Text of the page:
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9.27.13

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state legislature mandates silence, adds religion course > by Drew Smith

“I use that time to relax from stress and pray when I feel called to lift up a prayer request to God,” junior Carlie Johnson said.

Creating a one minute moment of silence at the beginning of each school day, Act 576 of the State of Arkansas 89th General Assembly encourages students to reflect, pray, or engage in a silent activity without distraction. “My perspective is that the biggest thing in my life is God. The moment of silence gives the opportunity to pray but doesn’t force the students to participate,” Representative Gary Deffenbaugh, who co-sponsored the bill, said. During the moment of silence, a teacher or school employee in charge must ensure that all students remain silent and do not interfere with or distract another student. “I don’t feel like it will be controversial. Use what the law allows. Take advantage of what you’re given,” Deffenbaugh said. Retired Van Buren teacher and coach, Deffenbaugh helped lead Fellowship of Christian Athletes. Deffenbaugh wants students to use the moment of silence to suit their needs. “I would pray during the moment of silence, if I was a student. When I was in school if someone wanted to pray there would be no problems. The diversity now has made it difficult,” Deffenbaugh said. Representative Charlotte Douglas, former teacher, also co-sponsored the bill. “It is an opportunity for kids with a lot of bad things happening in their home to sit there and gather themselves. It

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can be a real positive thing if the administration and the teachers go at it in a positive light,” Douglas said. Douglas believes teachers can benefit from the moment of silence as much as students can. “Teachers can use the moment as character training. If the kids can’t focus, the teachers can encourage them to think about something positive that they can do that day. I hear from the multitude of teachers

“The moment of silence is a good way to reflect on your day and what’s happened in the past days.” senior Derek Bolin that appreciate the moment of silence is that they want to pray for their students,” Douglas said. In the Arkansas Senate, Gary Stubblefield from Franklin County sponsored the bill. “Some kids are raised in rough environments. Those kids should have the moment of silence because it might be the only silence they get that day,” Stubblefield said. In a relation to Act 576, Stubblefield carried Act 1440 in the Senate which states that the State Board of Education shall allow for an elective academic study of the Bible course or courses that consist of nonsectarian, nonreligious academic study of the Bible and its influences on literature,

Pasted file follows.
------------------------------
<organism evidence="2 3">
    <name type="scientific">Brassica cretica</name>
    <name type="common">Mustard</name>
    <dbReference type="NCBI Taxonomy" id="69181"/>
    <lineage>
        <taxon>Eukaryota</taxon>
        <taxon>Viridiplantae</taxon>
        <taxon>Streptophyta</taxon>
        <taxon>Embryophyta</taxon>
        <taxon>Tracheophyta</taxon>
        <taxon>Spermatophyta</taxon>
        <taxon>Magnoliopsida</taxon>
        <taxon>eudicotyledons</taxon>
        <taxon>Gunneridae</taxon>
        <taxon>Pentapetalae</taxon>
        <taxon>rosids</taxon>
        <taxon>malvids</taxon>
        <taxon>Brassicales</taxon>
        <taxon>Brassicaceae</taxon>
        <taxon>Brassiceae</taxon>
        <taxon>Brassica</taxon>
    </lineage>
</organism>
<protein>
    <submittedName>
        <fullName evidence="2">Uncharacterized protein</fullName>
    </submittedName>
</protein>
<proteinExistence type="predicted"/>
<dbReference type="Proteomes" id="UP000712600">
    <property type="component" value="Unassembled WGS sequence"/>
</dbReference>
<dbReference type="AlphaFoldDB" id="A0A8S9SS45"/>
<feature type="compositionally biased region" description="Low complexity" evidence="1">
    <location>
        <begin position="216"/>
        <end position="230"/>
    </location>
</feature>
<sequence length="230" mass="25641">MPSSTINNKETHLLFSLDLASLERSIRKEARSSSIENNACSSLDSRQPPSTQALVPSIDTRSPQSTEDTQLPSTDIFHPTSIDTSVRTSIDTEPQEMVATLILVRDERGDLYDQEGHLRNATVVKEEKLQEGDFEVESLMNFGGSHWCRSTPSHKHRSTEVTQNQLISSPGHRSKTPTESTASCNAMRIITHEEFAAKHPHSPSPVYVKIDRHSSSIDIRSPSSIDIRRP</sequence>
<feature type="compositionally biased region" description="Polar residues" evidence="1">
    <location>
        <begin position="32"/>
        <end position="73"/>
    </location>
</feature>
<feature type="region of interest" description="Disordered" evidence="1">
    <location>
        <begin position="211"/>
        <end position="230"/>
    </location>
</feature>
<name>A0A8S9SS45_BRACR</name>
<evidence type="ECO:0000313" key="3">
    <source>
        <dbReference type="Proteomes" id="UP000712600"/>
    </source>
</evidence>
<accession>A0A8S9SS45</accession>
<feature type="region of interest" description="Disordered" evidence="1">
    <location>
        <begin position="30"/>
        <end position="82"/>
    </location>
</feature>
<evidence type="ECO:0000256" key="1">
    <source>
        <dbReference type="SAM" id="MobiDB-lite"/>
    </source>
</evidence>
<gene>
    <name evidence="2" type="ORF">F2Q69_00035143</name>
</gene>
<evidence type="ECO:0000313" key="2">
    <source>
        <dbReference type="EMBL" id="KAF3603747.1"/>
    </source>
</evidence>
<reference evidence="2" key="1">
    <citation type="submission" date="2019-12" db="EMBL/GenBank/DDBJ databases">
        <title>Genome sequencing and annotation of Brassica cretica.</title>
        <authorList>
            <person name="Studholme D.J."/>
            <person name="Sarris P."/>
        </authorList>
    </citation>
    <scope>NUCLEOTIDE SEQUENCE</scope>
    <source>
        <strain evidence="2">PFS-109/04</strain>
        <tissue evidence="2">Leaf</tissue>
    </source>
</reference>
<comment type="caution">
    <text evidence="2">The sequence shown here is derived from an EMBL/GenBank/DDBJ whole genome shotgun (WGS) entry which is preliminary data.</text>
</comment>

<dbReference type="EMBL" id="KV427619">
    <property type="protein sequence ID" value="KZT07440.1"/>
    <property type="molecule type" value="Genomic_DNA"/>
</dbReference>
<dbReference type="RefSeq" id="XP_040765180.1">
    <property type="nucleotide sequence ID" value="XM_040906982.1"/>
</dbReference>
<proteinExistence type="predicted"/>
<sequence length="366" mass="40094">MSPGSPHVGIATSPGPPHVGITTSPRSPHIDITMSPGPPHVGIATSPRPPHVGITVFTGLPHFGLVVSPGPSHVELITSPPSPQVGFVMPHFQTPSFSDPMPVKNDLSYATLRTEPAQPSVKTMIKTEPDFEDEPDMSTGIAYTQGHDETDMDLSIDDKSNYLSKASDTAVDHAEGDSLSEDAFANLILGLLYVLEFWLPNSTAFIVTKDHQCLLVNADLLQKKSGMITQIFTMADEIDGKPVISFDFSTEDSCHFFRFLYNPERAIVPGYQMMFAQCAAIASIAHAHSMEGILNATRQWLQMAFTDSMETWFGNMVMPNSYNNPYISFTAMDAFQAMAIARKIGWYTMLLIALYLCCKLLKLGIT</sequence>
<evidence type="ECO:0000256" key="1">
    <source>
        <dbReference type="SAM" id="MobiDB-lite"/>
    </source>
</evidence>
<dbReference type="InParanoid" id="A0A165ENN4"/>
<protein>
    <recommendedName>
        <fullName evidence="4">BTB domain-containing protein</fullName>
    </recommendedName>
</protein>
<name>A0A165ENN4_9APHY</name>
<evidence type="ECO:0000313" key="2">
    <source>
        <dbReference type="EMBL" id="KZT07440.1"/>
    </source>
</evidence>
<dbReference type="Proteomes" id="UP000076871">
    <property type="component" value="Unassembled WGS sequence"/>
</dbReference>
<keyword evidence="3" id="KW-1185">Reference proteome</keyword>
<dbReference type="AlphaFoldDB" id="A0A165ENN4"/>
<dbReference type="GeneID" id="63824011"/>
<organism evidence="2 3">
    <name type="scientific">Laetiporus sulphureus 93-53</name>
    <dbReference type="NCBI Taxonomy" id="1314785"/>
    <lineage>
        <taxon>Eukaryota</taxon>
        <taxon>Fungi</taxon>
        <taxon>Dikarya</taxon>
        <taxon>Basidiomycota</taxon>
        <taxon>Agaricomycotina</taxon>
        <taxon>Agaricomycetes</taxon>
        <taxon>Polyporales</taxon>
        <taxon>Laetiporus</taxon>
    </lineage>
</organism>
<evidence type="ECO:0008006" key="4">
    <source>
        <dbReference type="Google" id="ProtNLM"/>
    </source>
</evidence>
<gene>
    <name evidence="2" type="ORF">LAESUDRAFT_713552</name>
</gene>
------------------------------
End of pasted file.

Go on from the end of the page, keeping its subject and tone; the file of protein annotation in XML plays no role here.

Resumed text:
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art, music, culture, and politics to be offered to students in public school districts, if the academic study of the Bible meets the standards of the Act. “Lots of good things can come from a Bible elective course. The Act is not forcing anyone to take it,” Stubblefield said. Personnel shall not be assigned to teach the course based on any religious test, profession of faith or lack of faith, prior or present religious affiliation or lack of affiliation, or criteria involving particular beliefs or lack of beliefs about the Bible. “I think a Bible elective class would be beneficial to many students in our school. We are bombarded with different issues everyday and having a class focused on the Bible could be helpful on giving good advice and examples on how to deal with such issues,” junior Mason Polk said. The elective teaching projects the course in an objective and nondevotional manner with no attempt made to indoctrinate students as to either the truth or falsity of the biblical materials or texts from other religious or cultural traditions. “As a non-Christian, I do not support nor am I against a Bible elective course. Though we do follow separation of church and state, as long as it doesn’t affect other courses, I am neutral. Only problem is that it is not equal for other religions. If there is a bible course, allow other religious courses,” Nguyen said. This act does not require the state board to adopt new rules, standards, or curriculum frameworks.

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